Nigeria has put all its entry points on red alert after confirming that a Liberian man died of Ebola after arriving at Lagos airport on Tuesday.
First Ebola Death Confirmed in Freetown
Meanwhile in Sierra Leone, a woman suffering from the first confirmed case of Ebola in the country’s capital city died Saturday after her parents forcibly took her from hospital. According to a statement released by the health ministry, Saudatu Koroma, a 32-year-old trainee hairdresser, was admitted to a clinic on July 23 had tested positive for the disease adding “her farther and mother forcibly took her away from the hospital” just two days after she was admitted.
While her disappearance prompted authorities in Freetown to broadcast a nationwide television and radio alert, which eventually persuaded her to return for treatment, Koroma died on Saturday while on her way to an Ebola treatment centre in the country’s east. According to an official, Koroma “…was severely dehydrated and weak and could hardly speak,” adding, “blood samples taken from both the father and mother are now being tested.” The house where Ms Koroma had lived in, in the eastern area of Freetown, has been quarantined over the past twenty-one days.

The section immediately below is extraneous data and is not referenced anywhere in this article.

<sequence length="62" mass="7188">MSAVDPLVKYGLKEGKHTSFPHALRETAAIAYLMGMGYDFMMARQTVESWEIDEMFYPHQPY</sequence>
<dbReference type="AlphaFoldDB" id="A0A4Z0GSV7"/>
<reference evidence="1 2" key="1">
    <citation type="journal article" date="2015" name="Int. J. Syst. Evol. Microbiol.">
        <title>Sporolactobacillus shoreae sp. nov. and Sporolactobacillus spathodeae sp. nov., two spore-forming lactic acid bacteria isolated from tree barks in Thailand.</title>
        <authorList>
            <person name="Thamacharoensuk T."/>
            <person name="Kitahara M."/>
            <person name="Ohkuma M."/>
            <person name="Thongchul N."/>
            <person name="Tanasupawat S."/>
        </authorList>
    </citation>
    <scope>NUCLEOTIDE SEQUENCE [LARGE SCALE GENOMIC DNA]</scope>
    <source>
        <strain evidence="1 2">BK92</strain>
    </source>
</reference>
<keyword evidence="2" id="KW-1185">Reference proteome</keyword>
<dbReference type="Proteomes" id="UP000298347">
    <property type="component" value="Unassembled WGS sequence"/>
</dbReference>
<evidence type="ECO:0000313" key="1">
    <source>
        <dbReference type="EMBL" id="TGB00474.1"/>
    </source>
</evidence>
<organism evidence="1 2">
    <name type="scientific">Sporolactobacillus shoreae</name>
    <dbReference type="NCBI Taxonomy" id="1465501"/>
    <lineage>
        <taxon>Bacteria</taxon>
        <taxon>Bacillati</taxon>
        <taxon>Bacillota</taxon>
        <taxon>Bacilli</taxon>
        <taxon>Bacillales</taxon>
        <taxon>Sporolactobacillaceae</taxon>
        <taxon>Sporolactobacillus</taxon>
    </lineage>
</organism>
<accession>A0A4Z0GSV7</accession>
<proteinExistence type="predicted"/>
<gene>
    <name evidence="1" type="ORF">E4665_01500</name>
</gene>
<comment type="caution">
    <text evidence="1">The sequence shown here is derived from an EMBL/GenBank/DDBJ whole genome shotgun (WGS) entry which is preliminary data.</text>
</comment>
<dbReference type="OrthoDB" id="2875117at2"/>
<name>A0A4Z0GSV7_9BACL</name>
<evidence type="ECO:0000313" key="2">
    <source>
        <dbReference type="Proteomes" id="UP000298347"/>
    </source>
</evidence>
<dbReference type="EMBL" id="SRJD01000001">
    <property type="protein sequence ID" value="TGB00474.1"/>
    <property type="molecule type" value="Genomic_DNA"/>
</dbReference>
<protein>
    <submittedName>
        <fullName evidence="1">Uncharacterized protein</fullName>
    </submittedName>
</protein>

Sierra Leone’s health ministry confirmed Monday that an Ebola treatment centre has been established at Lakka Hospital, with health staff trained to handle the disease. Surveillance has also been increased throughout the country, with people now being requested to report all suspected cases to local health authorities.
According to the World Health Organization (WHO), as of July 20, the number of Ebola cases recorded in the months-long epidemic stood at 1,093. This includes more than 660 deaths.